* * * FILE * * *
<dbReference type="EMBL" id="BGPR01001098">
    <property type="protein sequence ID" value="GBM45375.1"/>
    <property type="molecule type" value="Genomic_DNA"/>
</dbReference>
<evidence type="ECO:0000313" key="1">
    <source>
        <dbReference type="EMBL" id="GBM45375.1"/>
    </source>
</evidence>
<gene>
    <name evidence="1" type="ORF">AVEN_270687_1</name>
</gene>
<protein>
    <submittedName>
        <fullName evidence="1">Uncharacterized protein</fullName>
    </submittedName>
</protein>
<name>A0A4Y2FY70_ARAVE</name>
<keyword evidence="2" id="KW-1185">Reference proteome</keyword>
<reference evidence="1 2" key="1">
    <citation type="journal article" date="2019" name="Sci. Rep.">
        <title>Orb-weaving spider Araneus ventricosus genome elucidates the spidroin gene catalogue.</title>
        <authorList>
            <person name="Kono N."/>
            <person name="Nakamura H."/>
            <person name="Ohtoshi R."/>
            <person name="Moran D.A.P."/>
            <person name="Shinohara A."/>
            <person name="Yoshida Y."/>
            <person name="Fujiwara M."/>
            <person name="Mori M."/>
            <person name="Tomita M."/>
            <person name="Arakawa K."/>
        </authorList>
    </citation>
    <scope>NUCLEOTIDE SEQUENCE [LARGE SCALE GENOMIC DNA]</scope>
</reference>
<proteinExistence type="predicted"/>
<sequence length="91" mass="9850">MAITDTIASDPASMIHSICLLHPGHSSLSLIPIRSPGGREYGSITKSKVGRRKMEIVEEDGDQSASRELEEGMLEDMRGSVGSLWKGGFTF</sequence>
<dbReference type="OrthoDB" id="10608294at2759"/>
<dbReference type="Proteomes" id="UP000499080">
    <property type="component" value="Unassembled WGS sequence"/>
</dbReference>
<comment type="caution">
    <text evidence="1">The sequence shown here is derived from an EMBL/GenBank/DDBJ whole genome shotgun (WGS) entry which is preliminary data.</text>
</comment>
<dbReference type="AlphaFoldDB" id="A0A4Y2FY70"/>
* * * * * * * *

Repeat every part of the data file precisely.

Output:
<dbReference type="EMBL" id="BGPR01001098">
    <property type="protein sequence ID" value="GBM45375.1"/>
    <property type="molecule type" value="Genomic_DNA"/>
</dbReference>
<evidence type="ECO:0000313" key="1">
    <source>
        <dbReference type="EMBL" id="GBM45375.1"/>
    </source>
</evidence>
<gene>
    <name evidence="1" type="ORF">AVEN_270687_1</name>
</gene>
<protein>
    <submittedName>
        <fullName evidence="1">Uncharacterized protein</fullName>
    </submittedName>
</protein>
<name>A0A4Y2FY70_ARAVE</name>
<keyword evidence="2" id="KW-1185">Reference proteome</keyword>
<reference evidence="1 2" key="1">
    <citation type="journal article" date="2019" name="Sci. Rep.">
        <title>Orb-weaving spider Araneus ventricosus genome elucidates the spidroin gene catalogue.</title>
        <authorList>
            <person name="Kono N."/>
            <person name="Nakamura H."/>
            <person name="Ohtoshi R."/>
            <person name="Moran D.A.P."/>
            <person name="Shinohara A."/>
            <person name="Yoshida Y."/>
            <person name="Fujiwara M."/>
            <person name="Mori M."/>
            <person name="Tomita M."/>
            <person name="Arakawa K."/>
        </authorList>
    </citation>
    <scope>NUCLEOTIDE SEQUENCE [LARGE SCALE GENOMIC DNA]</scope>
</reference>
<proteinExistence type="predicted"/>
<sequence length="91" mass="9850">MAITDTIASDPASMIHSICLLHPGHSSLSLIPIRSPGGREYGSITKSKVGRRKMEIVEEDGDQSASRELEEGMLEDMRGSVGSLWKGGFTF</sequence>
<dbReference type="OrthoDB" id="10608294at2759"/>
<dbReference type="Proteomes" id="UP000499080">
    <property type="component" value="Unassembled WGS sequence"/>
</dbReference>
<comment type="caution">
    <text evidence="1">The sequence shown here is derived from an EMBL/GenBank/DDBJ whole genome shotgun (WGS) entry which is preliminary data.</text>
</comment>
<dbReference type="AlphaFoldDB" id="A0A4Y2FY70"/>